The FIFA Women’s World Cup kicks off this weekend with France taking on Korea in the opening encounter at the Parc de Princes stadium in Paris. The French side led by inspirational skipper, Amandine Henry are the second favorites to win the tournament behind defending champions, The United States, who defeated Japan 5-2 in the final of the 2015 competition.

Japan will do well to reach that stage this time around. Nadeshiko, as the team is known, are currently ranked number seven in the FIFA rankings, one place below Australia who they defeated in the final of last year’s Asian Cup in Jordan. Their first game is against Argentina at 1 am (JST) on June 11. They will need to pick up three points in that one with tougher matches against first-time qualifiers, Scotland, and Phil Neville’s, England, currently ranked number three in the world, to follow.

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Nadeshiko, who famously won the World Cup in 2011, are managed by Asako Takakura, a former midfielder who won 79 caps for the national side. She has selected an interesting looking squad with a nice balance of youth and experience. Five of those chosen played in the previous two tournaments, including captain, Saki Kumagai, who recently won her fourth Champions League medal with Lyon. She’ll be joined at the back by veteran Rumi Utsugi, who is also playing abroad for American side, Reign FC, and will be appearing in her fourth World Cup.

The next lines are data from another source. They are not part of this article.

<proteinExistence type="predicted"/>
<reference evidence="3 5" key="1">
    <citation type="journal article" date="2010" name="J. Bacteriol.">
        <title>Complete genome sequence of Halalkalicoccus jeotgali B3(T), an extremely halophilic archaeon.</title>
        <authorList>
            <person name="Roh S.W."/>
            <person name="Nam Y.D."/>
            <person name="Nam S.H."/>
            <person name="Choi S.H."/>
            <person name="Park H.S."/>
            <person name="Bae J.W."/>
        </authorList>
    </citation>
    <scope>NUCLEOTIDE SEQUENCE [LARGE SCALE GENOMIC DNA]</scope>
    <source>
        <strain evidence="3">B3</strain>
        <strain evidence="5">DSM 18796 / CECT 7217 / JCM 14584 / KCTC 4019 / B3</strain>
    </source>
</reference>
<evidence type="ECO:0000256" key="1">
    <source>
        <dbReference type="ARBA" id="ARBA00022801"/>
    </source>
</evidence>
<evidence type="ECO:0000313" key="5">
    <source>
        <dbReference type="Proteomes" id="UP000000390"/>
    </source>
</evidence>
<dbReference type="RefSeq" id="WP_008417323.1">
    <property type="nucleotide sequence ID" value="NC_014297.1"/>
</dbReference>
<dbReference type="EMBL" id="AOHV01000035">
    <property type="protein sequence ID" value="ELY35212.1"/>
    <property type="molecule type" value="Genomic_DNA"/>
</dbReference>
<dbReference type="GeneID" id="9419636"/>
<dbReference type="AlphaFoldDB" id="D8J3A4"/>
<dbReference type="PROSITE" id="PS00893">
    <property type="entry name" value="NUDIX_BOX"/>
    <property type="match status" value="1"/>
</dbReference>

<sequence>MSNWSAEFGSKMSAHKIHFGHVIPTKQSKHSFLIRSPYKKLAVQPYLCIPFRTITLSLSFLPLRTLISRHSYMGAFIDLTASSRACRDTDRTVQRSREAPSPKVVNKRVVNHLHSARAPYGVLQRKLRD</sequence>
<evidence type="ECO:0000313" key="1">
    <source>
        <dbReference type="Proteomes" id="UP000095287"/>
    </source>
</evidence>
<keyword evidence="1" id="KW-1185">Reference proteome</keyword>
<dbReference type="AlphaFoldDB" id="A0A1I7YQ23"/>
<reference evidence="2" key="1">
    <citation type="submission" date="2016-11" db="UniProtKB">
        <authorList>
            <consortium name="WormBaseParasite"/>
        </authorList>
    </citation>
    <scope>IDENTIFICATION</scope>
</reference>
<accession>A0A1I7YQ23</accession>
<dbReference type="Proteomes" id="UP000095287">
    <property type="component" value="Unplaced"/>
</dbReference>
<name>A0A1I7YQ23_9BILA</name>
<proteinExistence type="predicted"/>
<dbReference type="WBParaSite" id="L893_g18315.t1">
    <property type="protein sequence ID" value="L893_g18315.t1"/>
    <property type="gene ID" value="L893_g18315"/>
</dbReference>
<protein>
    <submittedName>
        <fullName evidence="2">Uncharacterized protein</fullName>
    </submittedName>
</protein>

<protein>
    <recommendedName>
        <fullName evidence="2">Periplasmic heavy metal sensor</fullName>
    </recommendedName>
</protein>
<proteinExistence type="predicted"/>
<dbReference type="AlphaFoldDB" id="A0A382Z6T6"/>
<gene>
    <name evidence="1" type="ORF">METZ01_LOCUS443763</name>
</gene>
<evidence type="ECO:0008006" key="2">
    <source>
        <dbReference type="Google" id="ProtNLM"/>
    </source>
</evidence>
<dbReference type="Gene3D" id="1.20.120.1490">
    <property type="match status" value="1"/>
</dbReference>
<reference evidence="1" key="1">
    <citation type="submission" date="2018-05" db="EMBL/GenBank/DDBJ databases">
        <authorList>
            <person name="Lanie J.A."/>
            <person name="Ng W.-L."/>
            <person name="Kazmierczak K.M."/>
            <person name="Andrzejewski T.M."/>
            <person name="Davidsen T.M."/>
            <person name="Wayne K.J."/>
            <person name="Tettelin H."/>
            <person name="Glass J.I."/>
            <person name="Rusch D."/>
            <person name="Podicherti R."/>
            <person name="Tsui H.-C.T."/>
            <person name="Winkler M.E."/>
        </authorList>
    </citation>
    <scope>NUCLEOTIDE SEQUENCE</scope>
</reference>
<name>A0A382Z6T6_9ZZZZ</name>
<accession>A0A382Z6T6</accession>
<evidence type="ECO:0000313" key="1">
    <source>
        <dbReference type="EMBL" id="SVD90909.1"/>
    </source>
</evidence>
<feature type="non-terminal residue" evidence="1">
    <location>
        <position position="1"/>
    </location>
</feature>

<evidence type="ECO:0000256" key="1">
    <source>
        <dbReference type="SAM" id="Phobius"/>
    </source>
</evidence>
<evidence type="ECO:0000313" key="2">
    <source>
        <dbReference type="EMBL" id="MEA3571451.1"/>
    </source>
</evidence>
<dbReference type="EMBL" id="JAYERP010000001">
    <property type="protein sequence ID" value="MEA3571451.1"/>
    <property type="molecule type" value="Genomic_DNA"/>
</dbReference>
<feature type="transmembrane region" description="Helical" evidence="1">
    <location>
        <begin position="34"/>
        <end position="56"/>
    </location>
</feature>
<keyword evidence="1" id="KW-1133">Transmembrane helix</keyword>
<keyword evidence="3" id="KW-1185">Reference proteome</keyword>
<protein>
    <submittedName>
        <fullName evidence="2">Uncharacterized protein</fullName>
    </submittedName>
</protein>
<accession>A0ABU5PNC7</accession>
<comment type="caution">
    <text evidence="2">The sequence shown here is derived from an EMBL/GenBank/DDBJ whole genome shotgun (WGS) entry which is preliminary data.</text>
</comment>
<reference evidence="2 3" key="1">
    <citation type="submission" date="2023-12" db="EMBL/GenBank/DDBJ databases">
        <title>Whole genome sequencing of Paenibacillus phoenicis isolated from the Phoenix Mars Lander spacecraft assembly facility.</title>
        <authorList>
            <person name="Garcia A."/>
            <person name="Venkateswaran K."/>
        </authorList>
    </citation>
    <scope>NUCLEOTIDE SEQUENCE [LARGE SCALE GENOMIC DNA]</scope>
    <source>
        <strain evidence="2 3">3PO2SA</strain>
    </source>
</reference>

At the 2018 U20 World Cup, which was also played in France, Young Nadeshiko lifted the trophy for the first time, defeating Spain 3-1 in the final. Four members from that squad have been chosen by Takakura including three from the domestic league’s top side, Nippon TV Beleza. Full-back, Asato Miyagawa, midfielder Jun Endo, and striker, Riko Ueki, are joined by Urawa Reds’ defender, Moeka Minami. Playmaker, Yui Hasegawa, and forward, Rikako Kobayashi are two other youngsters to look out for in the squad.

The top two sides from each of the six groups qualify for the second round, plus the best four third-placed teams. Barring a disaster, Japan should be strong enough to get through the opening stage. Beyond that, who knows? It’s an open tournament with several sides capable of taking home the trophy. Along with America, France and England, countries like Germany, Sweden, Australia, Canada, Brazil, and European champions Holland will all fancy their chances of winning. Even Norway without the world’s best player, Ada Hegerberg, cannot be ruled out. It should make for an exciting tournament.

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